Zoë Hofstetter explores one of Canada’s hidden gems, and meets a nice lady who missed the point…
Too much pavement and city-dwelling, ruins the imagination and natural spontaneity of the mind: hence I have boarded a twenty one hour train ride that will take me through Moose Land to the hidden wonders of the island of Nova Scotia!
I begin my scenic drive along the southeast coastline of the island. Startling sunsets with their colours fusing in mid-air and protruding through the clouds are reflected in the water all around. Acres and acres of pine trees perfume the still countryside air, cleansing the nostrils from the contaminated air of the cities. But ho! Me the conquistador, I am attaining land and land and land, but there are no farms to be had, no people to be seen! And although I have seen about ten liquor stores, not a single supermarket has crossed my sight! What mysteries belie this hidden island, amidst the calmness of the water and the silence of the trees?
As evening decorates the scenery I arrive at my lodgings: cosy wooden cabins with fires burning inside and couples reading Keats and….no, they are reading manuals on fishing. Here I settle next to a window overlooking the darkness of the night—I can’t see whether I sit above water, land or trees. But the break of day reveals the stillness of the water perfect for a kayaking expedition! On I go, barefoot and wild in my little boat to see what treasures I might find in this bay; an abandoned bicycle tied to a dock, the flowers withering in its basket, traces of moose footsteps at the side of the water, a floating bottle with….no message inside. Yet the complete loss of the self in the melancholic harmony of the landscape makes me realise how unconnected humans are from nature…but wondering daemons! I have kayaked out of sight of my cabin! As I kayak back to known territories, I encounter a towering lighthouse whose white and blue paint is flaking off its flanks and whose solitary location and look onto waters where no boats will dock, communicates its nostalgia for the past.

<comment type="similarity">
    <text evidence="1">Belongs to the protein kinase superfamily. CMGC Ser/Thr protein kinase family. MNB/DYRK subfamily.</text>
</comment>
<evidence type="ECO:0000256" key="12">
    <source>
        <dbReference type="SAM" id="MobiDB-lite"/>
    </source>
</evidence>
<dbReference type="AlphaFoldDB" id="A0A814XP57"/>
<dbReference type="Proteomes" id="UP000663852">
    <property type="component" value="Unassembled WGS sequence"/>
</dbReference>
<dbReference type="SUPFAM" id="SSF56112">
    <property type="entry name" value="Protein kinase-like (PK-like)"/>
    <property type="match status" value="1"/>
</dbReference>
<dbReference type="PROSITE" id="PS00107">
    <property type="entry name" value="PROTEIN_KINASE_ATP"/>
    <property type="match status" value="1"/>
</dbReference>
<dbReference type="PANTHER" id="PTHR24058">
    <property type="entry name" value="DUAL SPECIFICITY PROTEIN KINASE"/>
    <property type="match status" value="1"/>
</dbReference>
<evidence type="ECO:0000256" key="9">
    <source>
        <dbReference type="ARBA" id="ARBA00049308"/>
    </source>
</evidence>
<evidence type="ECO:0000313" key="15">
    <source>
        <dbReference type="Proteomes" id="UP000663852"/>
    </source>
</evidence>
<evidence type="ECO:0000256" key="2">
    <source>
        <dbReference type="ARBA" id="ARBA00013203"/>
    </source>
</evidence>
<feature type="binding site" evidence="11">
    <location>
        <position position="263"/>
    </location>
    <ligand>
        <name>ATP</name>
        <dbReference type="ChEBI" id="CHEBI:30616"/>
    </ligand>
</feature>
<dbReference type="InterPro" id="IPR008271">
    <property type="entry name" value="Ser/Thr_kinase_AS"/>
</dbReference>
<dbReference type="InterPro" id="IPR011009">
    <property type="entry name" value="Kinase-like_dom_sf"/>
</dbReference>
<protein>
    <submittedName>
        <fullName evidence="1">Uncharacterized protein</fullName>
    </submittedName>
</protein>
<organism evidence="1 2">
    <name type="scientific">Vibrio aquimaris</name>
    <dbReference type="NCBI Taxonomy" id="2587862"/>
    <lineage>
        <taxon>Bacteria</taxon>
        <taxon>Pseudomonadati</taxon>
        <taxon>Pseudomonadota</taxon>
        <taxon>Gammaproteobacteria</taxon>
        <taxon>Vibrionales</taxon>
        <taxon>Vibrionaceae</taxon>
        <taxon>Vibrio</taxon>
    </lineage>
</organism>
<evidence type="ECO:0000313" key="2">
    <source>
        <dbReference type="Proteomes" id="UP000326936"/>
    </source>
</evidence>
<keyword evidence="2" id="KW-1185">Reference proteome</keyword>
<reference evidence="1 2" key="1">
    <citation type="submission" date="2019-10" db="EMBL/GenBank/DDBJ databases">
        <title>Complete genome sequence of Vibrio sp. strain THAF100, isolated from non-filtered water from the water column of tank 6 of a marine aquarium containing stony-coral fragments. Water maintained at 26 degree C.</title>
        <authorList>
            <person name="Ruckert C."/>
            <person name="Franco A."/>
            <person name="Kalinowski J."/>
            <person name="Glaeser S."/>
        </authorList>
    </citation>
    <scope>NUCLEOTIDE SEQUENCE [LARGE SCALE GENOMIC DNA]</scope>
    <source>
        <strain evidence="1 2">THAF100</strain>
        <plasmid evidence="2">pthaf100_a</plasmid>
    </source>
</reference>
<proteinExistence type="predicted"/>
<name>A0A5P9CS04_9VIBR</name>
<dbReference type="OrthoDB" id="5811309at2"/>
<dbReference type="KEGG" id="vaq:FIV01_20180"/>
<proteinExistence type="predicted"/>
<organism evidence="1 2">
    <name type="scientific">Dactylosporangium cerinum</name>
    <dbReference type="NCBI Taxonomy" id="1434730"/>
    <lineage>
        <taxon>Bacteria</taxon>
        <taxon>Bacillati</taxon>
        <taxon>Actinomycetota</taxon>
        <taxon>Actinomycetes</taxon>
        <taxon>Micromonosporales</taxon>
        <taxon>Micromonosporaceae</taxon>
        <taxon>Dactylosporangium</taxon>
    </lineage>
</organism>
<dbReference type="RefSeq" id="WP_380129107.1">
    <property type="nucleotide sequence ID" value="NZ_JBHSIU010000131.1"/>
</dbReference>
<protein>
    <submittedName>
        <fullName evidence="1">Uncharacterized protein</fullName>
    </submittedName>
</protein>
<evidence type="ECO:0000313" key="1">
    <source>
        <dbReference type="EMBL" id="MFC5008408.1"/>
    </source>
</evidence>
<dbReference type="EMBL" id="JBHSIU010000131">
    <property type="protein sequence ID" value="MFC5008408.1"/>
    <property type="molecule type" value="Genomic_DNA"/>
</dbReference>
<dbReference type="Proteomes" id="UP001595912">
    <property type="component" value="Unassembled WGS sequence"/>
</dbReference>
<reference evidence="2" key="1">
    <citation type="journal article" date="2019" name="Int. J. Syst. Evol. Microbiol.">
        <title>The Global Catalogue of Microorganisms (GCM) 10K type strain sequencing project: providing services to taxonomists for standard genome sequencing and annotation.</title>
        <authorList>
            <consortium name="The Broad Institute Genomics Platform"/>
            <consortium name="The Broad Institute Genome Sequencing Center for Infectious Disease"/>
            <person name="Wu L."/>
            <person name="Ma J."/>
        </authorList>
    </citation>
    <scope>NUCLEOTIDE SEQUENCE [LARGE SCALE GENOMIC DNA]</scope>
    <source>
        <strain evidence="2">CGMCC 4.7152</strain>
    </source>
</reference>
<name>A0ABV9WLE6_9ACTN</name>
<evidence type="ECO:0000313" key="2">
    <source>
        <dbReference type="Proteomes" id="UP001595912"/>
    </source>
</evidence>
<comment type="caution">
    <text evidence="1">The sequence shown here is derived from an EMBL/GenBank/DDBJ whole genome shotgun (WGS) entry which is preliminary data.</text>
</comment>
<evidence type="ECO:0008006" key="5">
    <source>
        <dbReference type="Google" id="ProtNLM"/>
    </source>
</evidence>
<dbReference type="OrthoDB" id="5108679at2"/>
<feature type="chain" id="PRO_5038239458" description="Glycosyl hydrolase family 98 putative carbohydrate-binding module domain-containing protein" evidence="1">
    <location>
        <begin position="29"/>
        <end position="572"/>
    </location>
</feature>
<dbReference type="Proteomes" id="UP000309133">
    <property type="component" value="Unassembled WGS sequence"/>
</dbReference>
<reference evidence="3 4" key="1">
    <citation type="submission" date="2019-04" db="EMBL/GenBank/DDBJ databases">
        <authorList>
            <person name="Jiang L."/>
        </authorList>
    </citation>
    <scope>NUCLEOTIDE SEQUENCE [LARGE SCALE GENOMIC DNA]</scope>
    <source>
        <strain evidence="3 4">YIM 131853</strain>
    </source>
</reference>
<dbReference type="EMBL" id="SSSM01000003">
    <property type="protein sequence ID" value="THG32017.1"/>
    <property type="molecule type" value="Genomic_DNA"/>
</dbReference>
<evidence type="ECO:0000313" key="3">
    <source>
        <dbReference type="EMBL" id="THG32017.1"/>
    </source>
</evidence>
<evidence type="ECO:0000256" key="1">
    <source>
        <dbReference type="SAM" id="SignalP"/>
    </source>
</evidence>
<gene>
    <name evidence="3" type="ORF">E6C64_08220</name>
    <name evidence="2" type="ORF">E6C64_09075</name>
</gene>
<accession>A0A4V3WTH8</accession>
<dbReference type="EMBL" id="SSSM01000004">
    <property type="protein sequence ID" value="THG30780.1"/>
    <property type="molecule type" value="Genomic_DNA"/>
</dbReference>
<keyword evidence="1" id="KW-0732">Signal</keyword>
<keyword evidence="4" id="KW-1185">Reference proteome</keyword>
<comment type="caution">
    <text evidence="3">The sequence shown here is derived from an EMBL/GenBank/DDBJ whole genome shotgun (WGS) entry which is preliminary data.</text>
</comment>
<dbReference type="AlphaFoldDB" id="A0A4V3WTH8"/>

Struck by the desolateness of the landscape as if by the needle of a lover, I take sail to the other side of the southern shore of the island. Now I am strolling between European-looking churches, ice-cream parlours (who give you ten scoops when you order two!), sail boats lulling in the ports, out-of-place cupolas, couples dangling their hands as they walk on docks, and twisty little streets with eccentric shops which sell miniature lighthouses, shells and fishing rods. My philosophical loneliness having subsided, I sit amongst a colony of bees attempting to eat my lobster roll and local people lounging in the sun. To one of these I direct my existential question: “Excuse my ignorance, but could you tell me why I could not find a supermarket or a single farm on the south eastern shore of Nova Scotia?” The lady bursts into laughter, peals of laughter. Then, she calls her husband and her daughter and repeats my question, they all smile, but she—she thinks it’s hilarious; best joke of the year. I stand there opened-mouthed, apparently having missed the jocularity of my words and awaiting an enlightening reply. “Why would you ever go there? There is nothing but wilderness, the place is wholly uninhabited and underdeveloped! Ha! Ha! Ha!” I dare say I am accustomed to more sophisticated urban jokes. But, I see the limitations of this lady’s words. She still believes that development is the only thing worth seeing and living for. No, a land wholly deserted in which one can kayak and find abandoned treasures, water passages in which to get lost, and the peace of pines and sea-breeze, are the very best treasures of travel. Rarely do we unintentionally run into areas which give us such harmony and respite from our rat-racing society, and the feeling of relief is inexpressible: this is the gift of unplanned travel; of wandering, wild souls whose travel books are one’s own unreadable notes on getting lost on the deserted island of Nova Scotia.